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Americans for Democratic Action

Source:
The Oxford Companion to United States History
Author(s):

Mark L. Kleinman

Americans for Democratic Action 

(ADA) was founded in January 1947 by the liberal leadership of a World War II–era interventionist group, the Union for Democratic Action.

The ADA's creation marked the culmination of a crucial breach in American liberal ranks between the anticommunist or “Cold War” liberals who rallied to the ADA and the more communist-tolerant liberals of the Progressive Citizens of America (eventually the Progressive party of 1948). Among the ADA's founding members were leading anticommunist liberals from academe, politics, and labor, including Reinhold Niebuhr, historian Arthur M. Schlesinger Jr. (1917– ), Walter Reuther, Eleanor Roosevelt, lawyer Joseph Rauh, and Hubert Humphrey. Although it generally worked to influence the Democratic party, the ADA was officially an independent political organization. Its founders hoped to bring a significant degree of progressive, pragmatic, noncommunist influence to mainstream politics, embodying Schlesinger's concept of a “vital center” in American political culture formulated in his 1949 book of that title.

The ADA helped President Harry S. Truman retain the liberal vote in the 1948 Presidential election, in part by pushing Truman leftward on issues such as civil rights, but also by leading a full-scale attack on Progressive party Presidential candidate Henry A. Wallace, portraying him and his colleagues as dupes of the Communist party. Ironically, in the early 1950s, the ADA itself came under similar attack by McCarthyite forces. In the following years the organization was active in various progressive liberal causes, ranging from civil rights to President Lyndon B. Johnson's Great Society reforms. Reflecting American liberalism generally, by the mid-1960s the ADA was badly split over American involvement in Vietnam, although it officially supported Johnson's war policy. By early 1968, however, the group had come to oppose the war. It endorsed Hubert Humphrey's Presidential candidacy that year, but with barely concealed ambivalence. With Richard M. Nixon's election to the presidency in 1968, the ADA was pushed to the political margins, never having fully attained the level of influence its founders envisioned.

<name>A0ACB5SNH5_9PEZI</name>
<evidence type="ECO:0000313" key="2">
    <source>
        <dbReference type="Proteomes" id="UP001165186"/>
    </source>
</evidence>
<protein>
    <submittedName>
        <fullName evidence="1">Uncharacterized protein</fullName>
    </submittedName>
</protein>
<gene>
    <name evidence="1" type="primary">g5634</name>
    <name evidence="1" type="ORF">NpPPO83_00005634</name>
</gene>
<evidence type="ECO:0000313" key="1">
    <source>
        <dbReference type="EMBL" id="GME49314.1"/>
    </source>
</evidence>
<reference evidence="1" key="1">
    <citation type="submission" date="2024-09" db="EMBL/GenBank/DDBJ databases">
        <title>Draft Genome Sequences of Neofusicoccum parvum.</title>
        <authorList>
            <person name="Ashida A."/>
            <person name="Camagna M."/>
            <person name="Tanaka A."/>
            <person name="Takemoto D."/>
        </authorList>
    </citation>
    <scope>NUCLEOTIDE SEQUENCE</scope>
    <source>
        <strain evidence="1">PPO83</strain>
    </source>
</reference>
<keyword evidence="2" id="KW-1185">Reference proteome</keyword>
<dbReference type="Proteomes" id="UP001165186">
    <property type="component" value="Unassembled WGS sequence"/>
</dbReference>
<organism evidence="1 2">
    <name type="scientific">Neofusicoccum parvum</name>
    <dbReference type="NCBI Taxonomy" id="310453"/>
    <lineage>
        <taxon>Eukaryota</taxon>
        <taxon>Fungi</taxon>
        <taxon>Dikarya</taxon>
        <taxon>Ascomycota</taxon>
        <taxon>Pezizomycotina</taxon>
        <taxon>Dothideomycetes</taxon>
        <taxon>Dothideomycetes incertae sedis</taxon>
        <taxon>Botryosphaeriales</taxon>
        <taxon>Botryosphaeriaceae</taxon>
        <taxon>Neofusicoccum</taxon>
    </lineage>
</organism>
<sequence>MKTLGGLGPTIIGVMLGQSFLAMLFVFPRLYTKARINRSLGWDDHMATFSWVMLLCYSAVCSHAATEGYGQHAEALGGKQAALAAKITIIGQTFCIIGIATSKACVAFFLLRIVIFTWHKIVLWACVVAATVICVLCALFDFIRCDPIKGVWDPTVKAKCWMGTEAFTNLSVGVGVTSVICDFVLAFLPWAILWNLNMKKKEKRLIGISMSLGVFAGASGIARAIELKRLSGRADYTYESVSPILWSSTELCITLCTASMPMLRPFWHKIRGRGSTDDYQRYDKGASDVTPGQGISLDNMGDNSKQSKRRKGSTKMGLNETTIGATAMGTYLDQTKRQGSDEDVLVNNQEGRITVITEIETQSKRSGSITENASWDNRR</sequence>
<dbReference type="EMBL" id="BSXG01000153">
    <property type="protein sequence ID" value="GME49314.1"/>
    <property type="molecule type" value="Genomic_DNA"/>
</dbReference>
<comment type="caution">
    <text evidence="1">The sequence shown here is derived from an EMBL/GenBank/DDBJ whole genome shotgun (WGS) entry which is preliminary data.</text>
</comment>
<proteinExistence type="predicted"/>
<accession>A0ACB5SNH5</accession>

See also Anticommunism; Civil Rights Movement; Liberalism; McCarthy, Joseph; Vietnam War.

Bibliography

Steven M. Gillon, Politics and Vision: The ADA and American Liberalism, 1947–1985, 1987.Find this resource:

    Mark L. Kleinman, A World of Hope, A World of Fear: Henry A. Wallace, Reinhold Niebuhr, and American Liberalism, 2000.Find this resource:

      Mark L. Kleinman